Summary: While the forces of good and evil will be sorted out some day, there is still time for change until that day comes. It is a story about grace, patience and hope. Don’t we often look back on our own mistakes and become thankful that we had time to change?
When I worked at a local lumber mill several years ago, part of my duties included grading lumber. By that I mean separating lumber according to its qualities as determined by both the National Lumber Grading Authority rules and common sense. In other words, I was separating good lumber from bad lumber. Some of this was done before the lumber was planed, and some was done after.
The parable of the weeds and the wheat is a similar situation. The weeds and the wheat are growing up together, and the servants want to pull the weeds. This is understandable, because according to Leviticus 19:19, weeds made a field unclean, along with sowing more than one kind of seed in a field. The master tells the servants to wait until both are fully grown and ready for harvest, because until that time the weeds and the wheat are identical in appearance. Also, because the roots of the weeds and wheat are intertwined, pulling up weeds would also mean pulling up wheat. At harvest time, the weeds are to be gathered separately, bundled together and used for fuel, while the wheat is ground into flour.
The parable has some grain of truth (no pun intended!). In Palestine, a type of weed called darnel grass grows. In its growth and form it strongly resembles wheat, but it produces either an inferior kind of grain or none at all. Because of its similarity, it is extremely difficult to separate from genuine wheat. Also, its taste is very bitter and when eaten either separately or when mixed with ordinary bread, it causes dizziness.
Jesus and the disciples sowed the good seeds of the Christian faith in their time, and true Christians are to sow the same seeds today. In Jesus’ time, as is the case today, the devil and his cronies sow seeds of evil among the good seeds. In both cases, good and evil produced fruit together in the same spot.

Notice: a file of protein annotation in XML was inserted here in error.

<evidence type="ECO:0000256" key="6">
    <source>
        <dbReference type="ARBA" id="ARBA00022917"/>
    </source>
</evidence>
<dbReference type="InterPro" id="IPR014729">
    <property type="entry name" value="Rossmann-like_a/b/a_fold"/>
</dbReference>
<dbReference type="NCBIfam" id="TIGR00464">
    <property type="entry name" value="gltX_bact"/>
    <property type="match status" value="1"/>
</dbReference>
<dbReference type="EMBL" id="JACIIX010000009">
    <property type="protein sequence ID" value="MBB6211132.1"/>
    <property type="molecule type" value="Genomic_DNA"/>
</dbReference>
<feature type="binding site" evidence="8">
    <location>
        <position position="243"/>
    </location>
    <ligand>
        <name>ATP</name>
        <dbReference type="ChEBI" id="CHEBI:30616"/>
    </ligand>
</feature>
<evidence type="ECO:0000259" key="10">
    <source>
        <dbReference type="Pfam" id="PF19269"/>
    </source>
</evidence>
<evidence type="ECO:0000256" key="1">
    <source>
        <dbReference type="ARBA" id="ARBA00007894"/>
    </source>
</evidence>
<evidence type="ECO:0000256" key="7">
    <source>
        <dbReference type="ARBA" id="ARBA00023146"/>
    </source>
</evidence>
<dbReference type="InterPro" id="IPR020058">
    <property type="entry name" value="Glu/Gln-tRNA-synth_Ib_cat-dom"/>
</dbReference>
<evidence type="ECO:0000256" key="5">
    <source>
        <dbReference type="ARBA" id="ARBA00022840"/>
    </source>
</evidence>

This parable outlines the course of history from Jesus’ time to the Day of Judgment. It explains why evil persists all over the world. It emphasizes the proper way to think about the world and the course of human history. It also suggests how we as Christians should be investing our time, talents and energy until Jesus returns. We are to continue sowing the good seeds of the kingdom until the kingdom begins to be seen wherever we raise Christ’s banner
We are like the farmer who carefully sows good seed in the field of our lives. We work hard to raise a good family; make good relationships; help a loved one battling with a disease; fight for better schools, healthcare, peace and the environment. If the world was fair, the good we do would always yield good results, but in many cases the good we work for looks like it is going to have the life choked out of it by the reality of our world.
We live in a world where good and evil coexist, and there’s not much we can do about it. Sure, we can resist evil and temptation, and we must resist them, but we can’t get rid of them. In fact, it isn’t even our job to get rid of them. That will be God’s job on Judgment Day. If we try to get rid of evil on our own, we will fail, because the standards we use to separate good from evil are much lower than the standards God uses. Also, evil and good are intertwined in our society. In addition, good is often disguised as evil, and vice versa.